But if 350.org and the hundreds of thousands who joined them in Manhattan last weekend represent a new, rowdier faction of the environmental movement, the Utah protesters, and local groups like them around the country, represent the rowdiest new faction.
I spent last weekend with the group, for a future story on the new grassroots climate movement. A handful of activists have lived in the Book Cliffs all summer, staging occasional protests, committing acts of civil disobedience, getting arrested, and looking for leverage to stop the tar sands mine from proceeding.
Though many of them were supportive of the New York march – any protest is better than no protest – they were also critical of it. For one thing, it was planned with the consent of the police, and organizers got a permit, a faux pas among many direct action activists, who thrive on the element of surprise and don’t believe in asking permission. Plus, organizing the march required huge amounts of money – and for what? Marchers weren’t confronting or trying to stop a specific threat. Might those resources – not to mention the power of so many voices – be better spent on the frontlines, in places like Utah, where the tar sands industry is poised to gain a domestic foothold?
The Utah protesters – most of them affiliated with Utah Tar Sands Resistance, a group specifically trained on stopping local mines, or with Peaceful Uprising, the environmental and social justice group formed after Tim DeChristopher’s disobedient purchase of oil and gas leases – more enthusiastically anticipated Flood Wall Street. That was the much smaller, unpermitted, more radical and politically aggressive sit-in that followed the People’s Climate March in New York, and was described by one participant as a “family reunion” for the Occupy movement. Its slogan: “Stop capitalism. End the climate crisis.”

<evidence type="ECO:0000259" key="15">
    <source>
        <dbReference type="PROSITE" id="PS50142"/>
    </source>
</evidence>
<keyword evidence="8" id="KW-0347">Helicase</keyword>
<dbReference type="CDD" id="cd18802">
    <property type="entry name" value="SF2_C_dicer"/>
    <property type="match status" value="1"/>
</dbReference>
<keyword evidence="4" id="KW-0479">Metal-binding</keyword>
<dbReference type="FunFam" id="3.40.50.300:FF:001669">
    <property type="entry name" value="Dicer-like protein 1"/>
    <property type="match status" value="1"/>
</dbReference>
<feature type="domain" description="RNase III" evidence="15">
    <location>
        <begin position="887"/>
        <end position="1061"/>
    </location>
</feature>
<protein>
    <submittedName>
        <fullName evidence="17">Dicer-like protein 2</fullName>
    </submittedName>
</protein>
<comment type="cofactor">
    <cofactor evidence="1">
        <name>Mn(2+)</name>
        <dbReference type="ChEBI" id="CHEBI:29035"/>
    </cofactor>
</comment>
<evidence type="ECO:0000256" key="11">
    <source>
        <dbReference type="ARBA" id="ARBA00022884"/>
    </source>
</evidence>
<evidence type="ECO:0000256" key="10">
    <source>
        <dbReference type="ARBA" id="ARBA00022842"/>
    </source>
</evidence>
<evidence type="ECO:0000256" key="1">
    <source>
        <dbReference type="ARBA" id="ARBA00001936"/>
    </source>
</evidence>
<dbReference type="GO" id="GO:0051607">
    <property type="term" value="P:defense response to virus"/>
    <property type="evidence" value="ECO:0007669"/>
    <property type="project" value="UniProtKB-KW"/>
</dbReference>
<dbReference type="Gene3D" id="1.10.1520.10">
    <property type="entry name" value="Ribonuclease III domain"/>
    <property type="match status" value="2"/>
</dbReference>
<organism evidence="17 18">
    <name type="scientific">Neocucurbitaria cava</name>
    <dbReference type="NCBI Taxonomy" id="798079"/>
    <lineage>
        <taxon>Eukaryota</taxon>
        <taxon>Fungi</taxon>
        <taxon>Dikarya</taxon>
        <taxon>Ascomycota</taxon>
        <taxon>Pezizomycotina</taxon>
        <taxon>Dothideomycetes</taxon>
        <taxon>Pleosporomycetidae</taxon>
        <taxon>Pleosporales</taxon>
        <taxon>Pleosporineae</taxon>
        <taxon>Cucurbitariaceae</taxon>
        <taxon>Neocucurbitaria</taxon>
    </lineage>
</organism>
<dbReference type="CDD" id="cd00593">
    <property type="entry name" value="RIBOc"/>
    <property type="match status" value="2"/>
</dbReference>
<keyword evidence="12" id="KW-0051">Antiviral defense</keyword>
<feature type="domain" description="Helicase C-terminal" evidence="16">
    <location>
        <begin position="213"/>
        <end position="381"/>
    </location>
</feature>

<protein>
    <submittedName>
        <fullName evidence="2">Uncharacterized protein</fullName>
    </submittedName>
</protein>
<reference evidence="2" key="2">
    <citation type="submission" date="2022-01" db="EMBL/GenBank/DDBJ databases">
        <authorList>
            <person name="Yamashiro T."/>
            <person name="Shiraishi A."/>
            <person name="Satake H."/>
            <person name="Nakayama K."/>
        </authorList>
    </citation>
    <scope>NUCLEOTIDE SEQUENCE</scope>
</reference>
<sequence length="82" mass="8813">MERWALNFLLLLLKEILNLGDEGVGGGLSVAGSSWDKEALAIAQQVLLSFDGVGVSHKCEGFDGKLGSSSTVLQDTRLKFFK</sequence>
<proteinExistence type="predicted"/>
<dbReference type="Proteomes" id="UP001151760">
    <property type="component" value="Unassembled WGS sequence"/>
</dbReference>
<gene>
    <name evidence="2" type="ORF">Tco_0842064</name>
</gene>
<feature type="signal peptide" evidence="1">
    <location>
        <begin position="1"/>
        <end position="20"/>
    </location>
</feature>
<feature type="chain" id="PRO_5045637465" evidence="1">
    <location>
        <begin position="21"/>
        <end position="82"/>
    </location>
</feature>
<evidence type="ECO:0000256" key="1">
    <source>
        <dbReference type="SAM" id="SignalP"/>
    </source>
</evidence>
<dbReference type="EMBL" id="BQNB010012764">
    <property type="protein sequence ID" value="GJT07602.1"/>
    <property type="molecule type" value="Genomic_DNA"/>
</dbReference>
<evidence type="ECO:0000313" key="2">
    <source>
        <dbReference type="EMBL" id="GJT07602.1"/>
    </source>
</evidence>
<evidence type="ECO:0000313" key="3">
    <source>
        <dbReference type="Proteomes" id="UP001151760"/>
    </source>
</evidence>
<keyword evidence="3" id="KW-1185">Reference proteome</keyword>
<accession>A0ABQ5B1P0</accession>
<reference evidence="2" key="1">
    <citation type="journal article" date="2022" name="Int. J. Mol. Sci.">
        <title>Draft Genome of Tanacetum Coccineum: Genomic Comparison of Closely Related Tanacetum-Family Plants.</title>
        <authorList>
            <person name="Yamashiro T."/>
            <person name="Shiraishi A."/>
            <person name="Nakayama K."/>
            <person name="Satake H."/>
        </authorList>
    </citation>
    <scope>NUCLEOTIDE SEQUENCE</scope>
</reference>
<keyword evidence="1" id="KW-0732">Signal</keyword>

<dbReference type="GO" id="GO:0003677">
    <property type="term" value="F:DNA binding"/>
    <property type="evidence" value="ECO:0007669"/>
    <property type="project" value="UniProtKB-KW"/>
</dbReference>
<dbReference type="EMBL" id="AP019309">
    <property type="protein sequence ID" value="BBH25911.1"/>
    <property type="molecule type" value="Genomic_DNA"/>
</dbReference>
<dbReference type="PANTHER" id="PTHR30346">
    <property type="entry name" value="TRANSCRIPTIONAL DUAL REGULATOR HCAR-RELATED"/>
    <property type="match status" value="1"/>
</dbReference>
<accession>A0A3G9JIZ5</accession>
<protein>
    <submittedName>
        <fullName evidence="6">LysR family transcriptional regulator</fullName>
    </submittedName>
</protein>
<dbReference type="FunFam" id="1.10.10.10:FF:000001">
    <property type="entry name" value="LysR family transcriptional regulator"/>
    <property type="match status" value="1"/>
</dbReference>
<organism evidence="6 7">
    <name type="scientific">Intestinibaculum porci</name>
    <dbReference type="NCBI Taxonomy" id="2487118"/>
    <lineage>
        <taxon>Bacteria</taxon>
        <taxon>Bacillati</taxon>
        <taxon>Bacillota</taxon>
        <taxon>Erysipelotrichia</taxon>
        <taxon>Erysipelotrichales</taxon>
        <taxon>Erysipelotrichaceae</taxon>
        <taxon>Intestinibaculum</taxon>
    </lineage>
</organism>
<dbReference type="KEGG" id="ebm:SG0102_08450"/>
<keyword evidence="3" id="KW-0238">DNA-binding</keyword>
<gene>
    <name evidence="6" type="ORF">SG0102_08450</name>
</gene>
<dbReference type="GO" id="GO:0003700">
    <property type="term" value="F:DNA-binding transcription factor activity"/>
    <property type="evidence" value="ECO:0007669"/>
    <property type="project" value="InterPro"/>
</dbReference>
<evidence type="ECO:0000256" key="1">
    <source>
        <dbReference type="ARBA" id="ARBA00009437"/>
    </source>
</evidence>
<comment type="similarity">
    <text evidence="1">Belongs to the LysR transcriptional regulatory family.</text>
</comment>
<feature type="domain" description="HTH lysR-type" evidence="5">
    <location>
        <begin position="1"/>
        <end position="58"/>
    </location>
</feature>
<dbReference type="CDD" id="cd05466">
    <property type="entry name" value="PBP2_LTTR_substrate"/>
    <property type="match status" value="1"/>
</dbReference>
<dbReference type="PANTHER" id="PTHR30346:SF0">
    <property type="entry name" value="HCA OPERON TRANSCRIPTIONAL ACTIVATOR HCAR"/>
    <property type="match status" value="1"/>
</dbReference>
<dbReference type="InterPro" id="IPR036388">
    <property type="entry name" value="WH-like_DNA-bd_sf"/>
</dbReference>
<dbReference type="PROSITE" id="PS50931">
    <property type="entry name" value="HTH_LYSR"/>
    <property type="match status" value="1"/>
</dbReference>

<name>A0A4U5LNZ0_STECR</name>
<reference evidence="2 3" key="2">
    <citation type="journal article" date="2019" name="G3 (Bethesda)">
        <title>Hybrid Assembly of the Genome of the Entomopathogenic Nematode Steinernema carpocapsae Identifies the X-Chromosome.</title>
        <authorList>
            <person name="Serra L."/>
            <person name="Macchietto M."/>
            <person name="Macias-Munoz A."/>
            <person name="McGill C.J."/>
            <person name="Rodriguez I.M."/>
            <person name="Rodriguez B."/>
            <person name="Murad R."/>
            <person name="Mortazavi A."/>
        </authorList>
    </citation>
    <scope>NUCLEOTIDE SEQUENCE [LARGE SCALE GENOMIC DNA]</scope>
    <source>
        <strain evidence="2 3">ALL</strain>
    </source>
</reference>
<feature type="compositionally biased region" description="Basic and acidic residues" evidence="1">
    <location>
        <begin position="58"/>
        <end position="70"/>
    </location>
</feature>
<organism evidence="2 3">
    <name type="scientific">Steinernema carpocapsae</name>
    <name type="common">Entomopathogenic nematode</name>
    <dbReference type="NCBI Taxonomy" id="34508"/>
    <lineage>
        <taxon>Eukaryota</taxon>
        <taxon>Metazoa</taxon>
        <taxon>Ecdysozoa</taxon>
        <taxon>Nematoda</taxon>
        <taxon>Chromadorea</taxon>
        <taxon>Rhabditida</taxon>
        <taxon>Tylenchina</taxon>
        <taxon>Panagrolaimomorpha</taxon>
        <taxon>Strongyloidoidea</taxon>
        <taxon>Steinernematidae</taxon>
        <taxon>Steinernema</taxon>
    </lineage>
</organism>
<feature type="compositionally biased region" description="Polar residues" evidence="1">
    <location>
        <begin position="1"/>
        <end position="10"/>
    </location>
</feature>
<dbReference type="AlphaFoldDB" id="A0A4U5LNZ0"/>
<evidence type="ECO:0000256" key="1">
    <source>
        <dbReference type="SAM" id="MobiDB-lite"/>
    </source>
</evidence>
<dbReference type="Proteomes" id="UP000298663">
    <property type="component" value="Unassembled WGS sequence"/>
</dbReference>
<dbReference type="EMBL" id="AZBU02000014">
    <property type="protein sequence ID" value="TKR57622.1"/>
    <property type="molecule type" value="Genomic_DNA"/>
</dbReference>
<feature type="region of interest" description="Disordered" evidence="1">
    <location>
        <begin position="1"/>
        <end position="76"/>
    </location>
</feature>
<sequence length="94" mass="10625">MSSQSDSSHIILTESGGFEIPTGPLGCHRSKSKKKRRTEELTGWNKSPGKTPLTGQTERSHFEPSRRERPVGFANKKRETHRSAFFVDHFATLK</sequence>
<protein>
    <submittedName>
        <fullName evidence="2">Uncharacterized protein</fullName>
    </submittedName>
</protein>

That gets at a defining feature of this faction of the climate movement: It is made up of people who consider themselves social and economic justice activists as much as environmentalists. Many of them were galvanized around climate issues by the Occupy movement, or by DeChristopher’s creative and infamous act of disobedience. They speak less of climate change, and more of climate justice, which the group Peaceful Uprising defines as “the intersections of environmental degradation and the racial, social, and economic inequities it perpetuates.” They are Earth First! for the global warming era, with a social justice twist.
When the Utah marchers arrived at the test pit, about half of them scrambled through an opening in the fence, past “no trespassing” signs, and into a hole in the ground that exposed the black, crude-laced rock and supported a small pond of rainwater, tinged brown. They stood beside the pond with their banners and posed for pictures. The clown climbed atop a pile of excavated tar sands rock and thrust his hands and a cardboard “No Tar Sands” sign into the air. The cops didn’t show.
There was scarcely anyone out here to witness the protest, but one organizer had assured that it didn’t matter; she could find them an audience online after the fact. The message that would accompany the pictures, the group had decided that morning around a campfire, would be directed at all the folks in New York: Come here next year, to the source. Get rowdier with us.